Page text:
book reviews

I Was A Revoultionary by Andrew Malan Milward

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My Rating: 9/10

It’s not often that I pick up a collection of short stories. Unless I’m familiar with the author, I often opt to wait for a library  copy not wanting to risk paying out and being utterly disappointed.

I took a chance on Andrew Malan Milward’s I Was A Revolutionary: Stories. I wasn’t familiar with the author but praise for this book had been lauded on it from various outlets. I had other inducements, of course. I am a big history enthusiast and I was curious to see how Milward would approach Kansas history.

I Was A Revolutionary: Stories is a collection of short stories that center on Kansas history. When I learned about Kansas in school, I didn’t learn much about it outside of the era known as “Bleeding Kansas.” During this time, Kansas became the initial battleground of the Civil War. Through this book, I’ve come to learn that Kansas has a whole wealth of history. Though today Kansas lies unassuming in the middle of the United States, it had a host of interesting events and characters that influenced the state’s character. Milward taps into this diverse history and puts them into the short story form.

Andrew Milward plays with the form of the traditional short story and historical narrative. In some stories he immerses the reader in the events of the past but in others, he employs a mediated narrator to investigate details of the past. The latter has a fair share of historical narrative but the stories are framed in a wider contemporary setting where the characters have to sort through their own personal drama. In “The Burning of Lawrence,” Quantrill’s raid, a guerilla attack on the city of Lawrence perpetrated by a pro-Confederate group in the 1860s, is paired with a narrative of a woman investigating the history of this brutal massacre. Throughout the course of the story, Quantrill’s band is humanized as the story discusses what they were truly fighting for: love, pride, and their assertion of their personal freedoms (one of which was keeping slaves). The female narrator investigates how the history of the brutal attack was continually distorted at various points in the time while she’s pining unrequitedly after a man doomed to die in war.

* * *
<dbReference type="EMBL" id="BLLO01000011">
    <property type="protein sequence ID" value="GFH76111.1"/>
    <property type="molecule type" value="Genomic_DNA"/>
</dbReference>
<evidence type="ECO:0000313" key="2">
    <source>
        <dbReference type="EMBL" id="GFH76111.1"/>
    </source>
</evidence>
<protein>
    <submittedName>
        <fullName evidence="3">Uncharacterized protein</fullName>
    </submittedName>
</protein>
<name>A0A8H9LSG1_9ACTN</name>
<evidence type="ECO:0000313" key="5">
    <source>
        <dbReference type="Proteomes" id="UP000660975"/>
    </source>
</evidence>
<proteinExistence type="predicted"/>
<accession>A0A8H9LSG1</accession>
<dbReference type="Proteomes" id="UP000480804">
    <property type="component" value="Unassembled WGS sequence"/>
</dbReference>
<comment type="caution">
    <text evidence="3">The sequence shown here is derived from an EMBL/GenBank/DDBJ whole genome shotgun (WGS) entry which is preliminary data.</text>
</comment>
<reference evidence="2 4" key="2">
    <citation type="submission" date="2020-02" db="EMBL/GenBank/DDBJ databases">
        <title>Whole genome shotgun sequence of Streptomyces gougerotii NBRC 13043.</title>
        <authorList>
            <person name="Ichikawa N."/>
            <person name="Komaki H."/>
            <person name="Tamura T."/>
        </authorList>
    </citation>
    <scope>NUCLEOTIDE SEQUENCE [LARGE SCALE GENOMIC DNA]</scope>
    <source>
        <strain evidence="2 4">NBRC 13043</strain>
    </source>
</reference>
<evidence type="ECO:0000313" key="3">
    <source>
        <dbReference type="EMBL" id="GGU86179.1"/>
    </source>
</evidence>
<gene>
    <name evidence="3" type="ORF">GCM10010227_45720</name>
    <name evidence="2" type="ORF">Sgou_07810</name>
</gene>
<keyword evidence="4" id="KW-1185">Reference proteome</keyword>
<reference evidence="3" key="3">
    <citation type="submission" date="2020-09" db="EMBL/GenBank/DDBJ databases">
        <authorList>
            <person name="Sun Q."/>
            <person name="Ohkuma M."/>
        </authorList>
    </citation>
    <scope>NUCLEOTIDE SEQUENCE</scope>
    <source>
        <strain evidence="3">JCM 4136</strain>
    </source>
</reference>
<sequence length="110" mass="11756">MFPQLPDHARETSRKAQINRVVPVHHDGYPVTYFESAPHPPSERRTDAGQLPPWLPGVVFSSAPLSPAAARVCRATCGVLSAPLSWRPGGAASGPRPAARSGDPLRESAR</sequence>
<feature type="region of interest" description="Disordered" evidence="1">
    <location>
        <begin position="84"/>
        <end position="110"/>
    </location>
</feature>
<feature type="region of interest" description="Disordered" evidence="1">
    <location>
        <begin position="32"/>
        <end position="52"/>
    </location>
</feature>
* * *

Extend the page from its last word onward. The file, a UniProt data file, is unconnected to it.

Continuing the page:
In another story titled “The Americanist,” the narrator learns of the fantastic tale of the infamous “Goat Gland” doctor, John Brinkley, who claimed that the injection of goat gonads was a cure to improve a man’s virility. He had his own private radio station to promote this treatment and even when he was debunked by medical professionals, he went on to almost win a seat in Kansas government.  At the same time, the narrator of the story struggles with his feelings towards his partner and the ongoing controversy surrounding the abortion clinic where his partner works.

Though the foundation of these stories are lessons in Kansas history, at their core they are windows into the human experience. Throughout all of history, people have struggled, triumphed, and lost themselves trying to fulfill a dream. From the hope of improvement in one’s lot as shown in “O Death” black exodusters dream of a better times waiting for them in the land of  Kansas. This is contrasted to the stark realities of living out that same dream in the battle to struggle for survival in Nicodemus, an all-black settlement. In the title essay, “I Was A Revolutionary,” the narrator is forced to ask himself how he drifted into complacency after his radical youth in the 1960s (as a member of the Weather Underground, I think). At the same time, he tries to inspire a love of Kansas history to the class that he teaches at the university.

Lamenting a life lost and dreams unfulfilled is something that we all can’t help but think about as the years roll on. “What if I done this or that?” is a question that tends to haunt people throughout history. The real lesson however is how to push past these nagging doubts and try to persevere. We sometimes have to find new dreams and stop thinking about the past. We can only press forward.

I would recommend this book to anyone curious about Kansas history or historical fiction in general. I personally enjoyed this collection and I’m glad I spent the money on it.

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